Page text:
Still Midnight has one of those openings that leaves you going, “huh, what now?” The first 30 pages or so are a bit slow for exactly that reason, as the reader tries to figure out exactly what is going on. Once everything becomes clear, though, Still Midnight becomes an exceptionally engaging book. First, there is the mystery; clearly there is something happening that is not quite what it seems. In addition, Morrow herself is a fascinating character. She is sick with loss and a need to prove herself while also hiding her past.

I ended up really loving Still Midnight, and I can’t wait to read the next book in the series, The Wasp Season. If you’ve read Still Midnight, we are discussing it on June 11th, 2013 on Nicole’s blog.

For more information, please see the publisher’s page.
Source: Publisher.

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End Me a Tenor by Joelle Charbonneau – Book Review

End Me a Tenor by Joelle Charbonneau
Published by Berkley, an imprint of Penguin

End Me a Tenor is the second in the Glee Club Mystery series. I have previously reviewed the first book in the series, Murder for Choir.

After months of coaching the Prospect Glen show choir, Paige is finally starting to get the hang of things, at least a little. So when she’s told that she needs to help her students learn an entirely new number in a scarily short amount of time or risk losing her job, she understandably panics a bit. Of course, things aren’t all bad, Paige is getting an amazing career opportunity singing in a production of the Messiah with an amazing tenor, David Richard. Paige runs into David exactly three times: first, he is being punched in the face by the maestra; second, he insults her; third, he takes a sip from his water bottle and falls down dead. Now Paige needs to practice for the role of a lifetime, try to keep her day job, and do her best to solve a murder before she becomes the next victim.

The first book in this series, Murder for Choir, was very enjoyable, but with End Me a Tenor Charbonneau has really hit her stride. She’s got the cozy thing down pat, while still maintaining some of her own voice, so recognizable from the Rebecca Robbins skating series. It would be quite helpful to read Murder for Choir first, because it introduces Paige and a number of important (and vibrant) secondary characters, but if you pick up End Me a Tenor on its own you won’t get lost, by any means.

If you’re in the mood for a fun new cozy series, I highly recommend Charbonneau’s Glee Club Mystery series.

Buy this book from:
Powells | Indiebound*

Source: Publisher.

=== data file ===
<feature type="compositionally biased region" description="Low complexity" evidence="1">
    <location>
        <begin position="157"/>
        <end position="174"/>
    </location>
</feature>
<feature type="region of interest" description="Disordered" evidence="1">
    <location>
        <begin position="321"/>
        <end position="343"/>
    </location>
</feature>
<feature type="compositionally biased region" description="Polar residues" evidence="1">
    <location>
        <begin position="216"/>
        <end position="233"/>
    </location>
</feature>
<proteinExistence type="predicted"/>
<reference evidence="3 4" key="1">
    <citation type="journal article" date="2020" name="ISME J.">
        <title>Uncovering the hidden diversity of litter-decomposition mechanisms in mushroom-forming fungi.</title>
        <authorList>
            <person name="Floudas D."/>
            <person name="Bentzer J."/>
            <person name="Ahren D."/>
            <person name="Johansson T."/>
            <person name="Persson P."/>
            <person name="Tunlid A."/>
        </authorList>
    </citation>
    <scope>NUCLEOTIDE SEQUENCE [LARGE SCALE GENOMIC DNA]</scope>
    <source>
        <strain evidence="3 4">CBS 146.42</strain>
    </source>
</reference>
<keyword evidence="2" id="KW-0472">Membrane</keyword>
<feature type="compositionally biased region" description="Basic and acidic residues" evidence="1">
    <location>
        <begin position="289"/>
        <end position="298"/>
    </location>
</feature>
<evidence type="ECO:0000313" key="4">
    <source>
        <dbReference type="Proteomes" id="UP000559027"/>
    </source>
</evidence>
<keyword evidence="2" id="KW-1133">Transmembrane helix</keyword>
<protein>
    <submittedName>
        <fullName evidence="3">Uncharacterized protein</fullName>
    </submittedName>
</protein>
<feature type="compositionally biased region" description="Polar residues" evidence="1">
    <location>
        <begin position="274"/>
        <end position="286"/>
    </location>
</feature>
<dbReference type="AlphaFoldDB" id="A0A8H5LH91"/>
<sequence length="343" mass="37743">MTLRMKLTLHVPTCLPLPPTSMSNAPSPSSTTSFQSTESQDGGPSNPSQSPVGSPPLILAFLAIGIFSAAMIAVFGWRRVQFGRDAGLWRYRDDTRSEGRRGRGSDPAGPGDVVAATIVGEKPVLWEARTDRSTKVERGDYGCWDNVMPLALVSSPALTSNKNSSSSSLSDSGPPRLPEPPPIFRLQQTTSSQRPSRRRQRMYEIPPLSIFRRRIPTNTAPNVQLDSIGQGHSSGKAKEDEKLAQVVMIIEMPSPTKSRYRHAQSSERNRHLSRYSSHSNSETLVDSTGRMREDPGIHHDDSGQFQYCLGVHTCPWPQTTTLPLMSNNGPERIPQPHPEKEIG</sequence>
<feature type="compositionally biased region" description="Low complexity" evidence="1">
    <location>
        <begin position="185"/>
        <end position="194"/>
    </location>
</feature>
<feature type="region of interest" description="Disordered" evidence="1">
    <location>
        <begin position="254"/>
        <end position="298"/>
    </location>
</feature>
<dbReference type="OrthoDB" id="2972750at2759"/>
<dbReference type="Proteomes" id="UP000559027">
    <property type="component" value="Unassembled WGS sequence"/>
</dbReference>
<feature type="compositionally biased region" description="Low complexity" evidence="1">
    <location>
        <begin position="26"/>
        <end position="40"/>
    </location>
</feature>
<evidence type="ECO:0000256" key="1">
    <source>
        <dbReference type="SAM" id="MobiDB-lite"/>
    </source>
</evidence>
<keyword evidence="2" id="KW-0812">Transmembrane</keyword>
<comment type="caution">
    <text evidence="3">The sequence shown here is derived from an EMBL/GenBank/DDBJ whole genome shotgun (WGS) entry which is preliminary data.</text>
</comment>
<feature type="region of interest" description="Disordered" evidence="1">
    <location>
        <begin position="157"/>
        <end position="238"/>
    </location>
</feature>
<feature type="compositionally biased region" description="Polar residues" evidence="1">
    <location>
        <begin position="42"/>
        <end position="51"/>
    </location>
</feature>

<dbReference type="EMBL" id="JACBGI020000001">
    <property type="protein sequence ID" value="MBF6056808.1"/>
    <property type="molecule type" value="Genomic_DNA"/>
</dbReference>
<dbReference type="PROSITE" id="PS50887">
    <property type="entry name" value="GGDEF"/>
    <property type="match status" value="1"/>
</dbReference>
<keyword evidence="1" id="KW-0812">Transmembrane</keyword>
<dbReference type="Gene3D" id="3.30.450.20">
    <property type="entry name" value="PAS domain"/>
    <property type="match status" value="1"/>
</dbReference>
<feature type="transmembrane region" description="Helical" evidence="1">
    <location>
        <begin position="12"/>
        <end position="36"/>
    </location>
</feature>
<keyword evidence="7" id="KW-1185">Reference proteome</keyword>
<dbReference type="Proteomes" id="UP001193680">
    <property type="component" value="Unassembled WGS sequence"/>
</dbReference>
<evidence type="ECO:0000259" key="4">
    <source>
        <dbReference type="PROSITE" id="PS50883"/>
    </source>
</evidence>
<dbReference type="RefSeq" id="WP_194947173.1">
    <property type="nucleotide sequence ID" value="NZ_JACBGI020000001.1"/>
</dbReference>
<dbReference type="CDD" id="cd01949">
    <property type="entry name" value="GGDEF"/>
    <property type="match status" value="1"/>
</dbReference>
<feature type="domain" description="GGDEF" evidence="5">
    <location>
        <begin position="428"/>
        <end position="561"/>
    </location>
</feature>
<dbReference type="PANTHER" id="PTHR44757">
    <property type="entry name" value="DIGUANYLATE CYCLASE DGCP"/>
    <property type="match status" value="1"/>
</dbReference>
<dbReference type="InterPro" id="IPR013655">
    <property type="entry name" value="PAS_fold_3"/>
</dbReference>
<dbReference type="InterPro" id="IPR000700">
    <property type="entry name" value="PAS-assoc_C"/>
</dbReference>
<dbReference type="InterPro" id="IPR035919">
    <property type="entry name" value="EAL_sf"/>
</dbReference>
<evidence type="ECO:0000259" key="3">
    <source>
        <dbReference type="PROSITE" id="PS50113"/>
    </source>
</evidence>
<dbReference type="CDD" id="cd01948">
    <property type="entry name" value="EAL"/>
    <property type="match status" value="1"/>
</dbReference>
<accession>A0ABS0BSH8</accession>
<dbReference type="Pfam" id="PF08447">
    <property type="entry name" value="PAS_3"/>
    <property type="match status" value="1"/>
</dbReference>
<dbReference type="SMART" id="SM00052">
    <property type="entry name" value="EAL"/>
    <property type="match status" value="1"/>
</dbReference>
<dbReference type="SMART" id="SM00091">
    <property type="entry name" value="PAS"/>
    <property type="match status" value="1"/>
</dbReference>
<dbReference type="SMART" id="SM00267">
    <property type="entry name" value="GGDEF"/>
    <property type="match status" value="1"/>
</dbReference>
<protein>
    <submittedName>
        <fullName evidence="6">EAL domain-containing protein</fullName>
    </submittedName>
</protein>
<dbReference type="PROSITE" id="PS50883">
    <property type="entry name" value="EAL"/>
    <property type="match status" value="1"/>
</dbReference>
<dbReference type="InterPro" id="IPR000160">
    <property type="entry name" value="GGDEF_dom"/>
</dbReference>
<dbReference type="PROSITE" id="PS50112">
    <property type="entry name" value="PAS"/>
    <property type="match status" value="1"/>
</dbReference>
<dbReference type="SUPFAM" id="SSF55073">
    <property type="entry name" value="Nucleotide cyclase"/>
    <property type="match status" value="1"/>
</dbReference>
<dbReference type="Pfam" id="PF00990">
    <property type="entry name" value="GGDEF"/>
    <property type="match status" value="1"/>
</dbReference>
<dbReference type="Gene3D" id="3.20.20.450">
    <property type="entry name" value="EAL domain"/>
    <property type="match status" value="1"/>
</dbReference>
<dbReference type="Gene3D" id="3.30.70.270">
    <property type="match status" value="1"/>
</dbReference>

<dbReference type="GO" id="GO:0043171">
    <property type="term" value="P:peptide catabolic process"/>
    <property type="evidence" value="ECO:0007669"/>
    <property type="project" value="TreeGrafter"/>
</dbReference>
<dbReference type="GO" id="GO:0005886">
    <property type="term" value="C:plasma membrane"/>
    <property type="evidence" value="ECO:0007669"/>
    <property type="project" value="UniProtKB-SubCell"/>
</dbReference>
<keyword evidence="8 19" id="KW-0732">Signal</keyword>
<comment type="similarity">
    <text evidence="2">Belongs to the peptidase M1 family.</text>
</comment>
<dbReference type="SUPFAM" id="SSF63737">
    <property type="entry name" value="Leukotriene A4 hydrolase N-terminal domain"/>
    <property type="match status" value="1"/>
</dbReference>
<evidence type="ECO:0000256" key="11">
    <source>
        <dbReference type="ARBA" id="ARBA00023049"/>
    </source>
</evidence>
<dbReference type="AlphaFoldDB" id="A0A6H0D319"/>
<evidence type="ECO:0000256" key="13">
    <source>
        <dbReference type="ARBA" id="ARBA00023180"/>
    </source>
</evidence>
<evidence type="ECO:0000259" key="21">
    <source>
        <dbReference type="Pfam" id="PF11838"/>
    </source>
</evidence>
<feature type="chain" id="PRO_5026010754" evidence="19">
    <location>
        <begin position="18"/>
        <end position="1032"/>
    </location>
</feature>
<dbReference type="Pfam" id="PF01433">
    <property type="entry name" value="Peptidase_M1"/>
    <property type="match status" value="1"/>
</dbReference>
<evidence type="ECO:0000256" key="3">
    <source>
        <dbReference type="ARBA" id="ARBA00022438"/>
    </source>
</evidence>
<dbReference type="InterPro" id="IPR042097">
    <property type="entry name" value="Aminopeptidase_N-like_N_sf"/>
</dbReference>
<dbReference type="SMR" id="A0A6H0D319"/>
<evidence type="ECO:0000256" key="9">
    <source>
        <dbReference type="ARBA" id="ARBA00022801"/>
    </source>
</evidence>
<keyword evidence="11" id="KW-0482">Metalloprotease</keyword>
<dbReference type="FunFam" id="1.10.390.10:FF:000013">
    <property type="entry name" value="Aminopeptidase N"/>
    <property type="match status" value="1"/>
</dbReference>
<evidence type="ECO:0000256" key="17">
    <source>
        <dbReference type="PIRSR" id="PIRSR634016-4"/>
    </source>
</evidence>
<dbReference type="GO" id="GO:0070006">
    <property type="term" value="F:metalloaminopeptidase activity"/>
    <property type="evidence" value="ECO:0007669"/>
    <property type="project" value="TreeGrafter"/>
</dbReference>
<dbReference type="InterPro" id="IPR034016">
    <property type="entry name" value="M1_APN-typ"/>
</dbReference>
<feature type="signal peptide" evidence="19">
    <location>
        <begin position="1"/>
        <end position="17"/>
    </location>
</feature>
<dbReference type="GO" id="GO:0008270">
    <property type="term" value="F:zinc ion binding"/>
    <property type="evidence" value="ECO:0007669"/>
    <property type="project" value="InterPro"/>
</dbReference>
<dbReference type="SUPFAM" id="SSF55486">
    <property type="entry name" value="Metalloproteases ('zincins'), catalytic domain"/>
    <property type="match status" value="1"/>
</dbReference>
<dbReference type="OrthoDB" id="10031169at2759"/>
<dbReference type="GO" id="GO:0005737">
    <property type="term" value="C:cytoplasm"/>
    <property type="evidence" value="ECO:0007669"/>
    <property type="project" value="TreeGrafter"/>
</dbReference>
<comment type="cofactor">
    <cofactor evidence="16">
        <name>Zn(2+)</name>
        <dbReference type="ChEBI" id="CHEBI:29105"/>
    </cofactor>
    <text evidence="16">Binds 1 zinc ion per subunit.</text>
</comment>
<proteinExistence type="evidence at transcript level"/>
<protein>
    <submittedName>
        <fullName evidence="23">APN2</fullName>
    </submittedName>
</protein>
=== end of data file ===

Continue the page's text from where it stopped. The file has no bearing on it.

* These links are all affiliate links. If you buy your book here I’ll make a very small amount of money that goes towards hosting, giveaways, etc.

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Every Trick in the Book by Lucy Arlington – Book Review

Every Trick in the Book by Lucy Arlington
Published by Berkley, an imprint of Penguin

Lila is really happy with her new life. She’s moving into a cute new cottage in Inspiration Valley, North Carolina, and being a literary agent seems as if it is her perfect job. Even the men in her life are falling into line. Sure, she hasn’t gotten much time yet with her handsome police officer beau, but there is definite potential there, and her son’s time at the commune up the road seems to be maturing him – which is a relief after how concerned Lila was about him deferring college. Everything seems pretty close to perfect, until the Inspiration Valley Book and Author Festival. First Lila has a run-in with a strange and menacing man, then she finds the body of a dead editor who could be her twin. Now Lila needs to figure out what happened and why, or it could be The End for her.

Every Trick in the Book is the second in the A Novel Idea Mystery series, but I did not feel that I was missing anything significant by not reading the first book, although it seemed as if Lila’s personal life is starting to pick up and it will become progressively more difficult to pick up the series without reading the earlier books as it goes on, so it is a good thing I’m getting in now. Honestly, though, I think the best cozies are the ones where it does matter, at least a little bit, what order you read them in. Like Julie Hyzy’s White House Chef series, where the main character and her relationships with those around her grow and change over time. Every Trick in the Book is very much in that vein, with a very engaging main character and a fun style.

As fun as it is, there is a bit here that seems anachronistic. One is the fact that Lila’s agency still accepts queries by mail, which is not terribly common any longer – although they do seem to communicate mostly by email, which mitigates that a bit. The other is a reference made to the Twilight series, saying that Bella would ‘become a vampire’ by the time something happened. Considering the last Twilight book (in which, spoiler alert, Bella does become a vampire) came out about 5 years ago, and even the last movie came out about 6 months before the book was released, this seems an odd reference. However, I noticed both of these issues towards the beginning of the book and there either were no more after that, or I was having too much fun with the story to notice and care because this is a very engrossing cozy.

This is a very enjoyable read and, seemingly, a very promising series. Recommended.

Buy this book from:
Powells | Indiebound*

Source: Publisher.
* These links are all affiliate links. If you buy your book here I’ll make a very small amount of money that goes towards hosting, giveaways, etc.